Dowd is right about Greg Craig being a stand up guy — and being someone who has helped Barack Obama more than most on his team get through some rough campaign patches and pushing an agenda on detainees and transparency consistent with the President’s own promises.
But some extra back story I have makes Dowd’s essay even more commendable.
She published this on the day of the first White House State Dinner. I was listening to the conversation when Rahm Emanuel told David Geffen and his partner, Jeremy Lingvall, that they could both come to a State Dinner in their own right and bring their own guests — winking at Maureen Dowd.
In other words, the power twosome of Geffen/Lingvall could possibly become a power foursome — with Maureen Dowd and someone else (me perhaps?! Ron Howard?).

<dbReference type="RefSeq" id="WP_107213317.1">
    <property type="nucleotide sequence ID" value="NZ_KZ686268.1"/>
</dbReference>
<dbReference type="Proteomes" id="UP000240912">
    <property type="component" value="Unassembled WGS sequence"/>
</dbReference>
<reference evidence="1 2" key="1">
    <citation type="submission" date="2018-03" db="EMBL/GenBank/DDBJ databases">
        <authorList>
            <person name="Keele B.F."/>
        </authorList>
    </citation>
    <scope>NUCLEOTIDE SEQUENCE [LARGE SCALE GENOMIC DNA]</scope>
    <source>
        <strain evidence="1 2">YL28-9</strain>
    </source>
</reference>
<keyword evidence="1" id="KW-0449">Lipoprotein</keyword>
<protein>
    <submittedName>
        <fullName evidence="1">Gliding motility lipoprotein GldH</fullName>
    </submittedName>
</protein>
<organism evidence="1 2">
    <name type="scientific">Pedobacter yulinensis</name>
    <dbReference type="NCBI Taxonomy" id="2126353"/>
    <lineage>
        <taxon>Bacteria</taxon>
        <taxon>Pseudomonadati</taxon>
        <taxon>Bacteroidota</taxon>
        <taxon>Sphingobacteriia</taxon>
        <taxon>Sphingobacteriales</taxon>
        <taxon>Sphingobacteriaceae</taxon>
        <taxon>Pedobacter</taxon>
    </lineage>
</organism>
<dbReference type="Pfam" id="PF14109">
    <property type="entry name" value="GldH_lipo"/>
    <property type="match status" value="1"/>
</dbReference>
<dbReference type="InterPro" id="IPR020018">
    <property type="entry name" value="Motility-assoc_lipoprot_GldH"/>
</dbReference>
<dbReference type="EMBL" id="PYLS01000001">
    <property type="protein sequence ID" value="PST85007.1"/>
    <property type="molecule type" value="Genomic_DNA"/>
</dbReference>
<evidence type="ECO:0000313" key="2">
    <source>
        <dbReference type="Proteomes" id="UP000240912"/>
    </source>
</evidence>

Who knows if Emanuel remembered his proposed scheme to get them all into a State Dinner or not.
What matters is that Maureen Dowd, whether she thought she’d be at this first State Dinner or many other Obama galas in the future, is still pushing the Obama administration in the way stand up journalists should — and she has my respect and that of many others for doing so.
— Steve Clemons

Comments

30 comments on “Maureen Dowd’s Courageous Clarity on Obama White House

  1. LInda says:

    POA,
    Yeah, Robert Scheer’s departure was just the beginning of the still continuing sellouts, buyouts, firings, etc. at LAT.
    Long before AOL bought Time Warner, Ted Turner made his biggest mistake of selling CNN and losing control of it.
    Outrageous<
    I’d add Jitlada in Hollywood for Thai food, especially the untranslated menu. But there is so much more still to love about LA including the climate, Disney Hall, Bradbury Building, Gustavo Dudamel, coffee with the old time regulars from 7-9 a.m. at Farmers Market before it officially opens, and much more.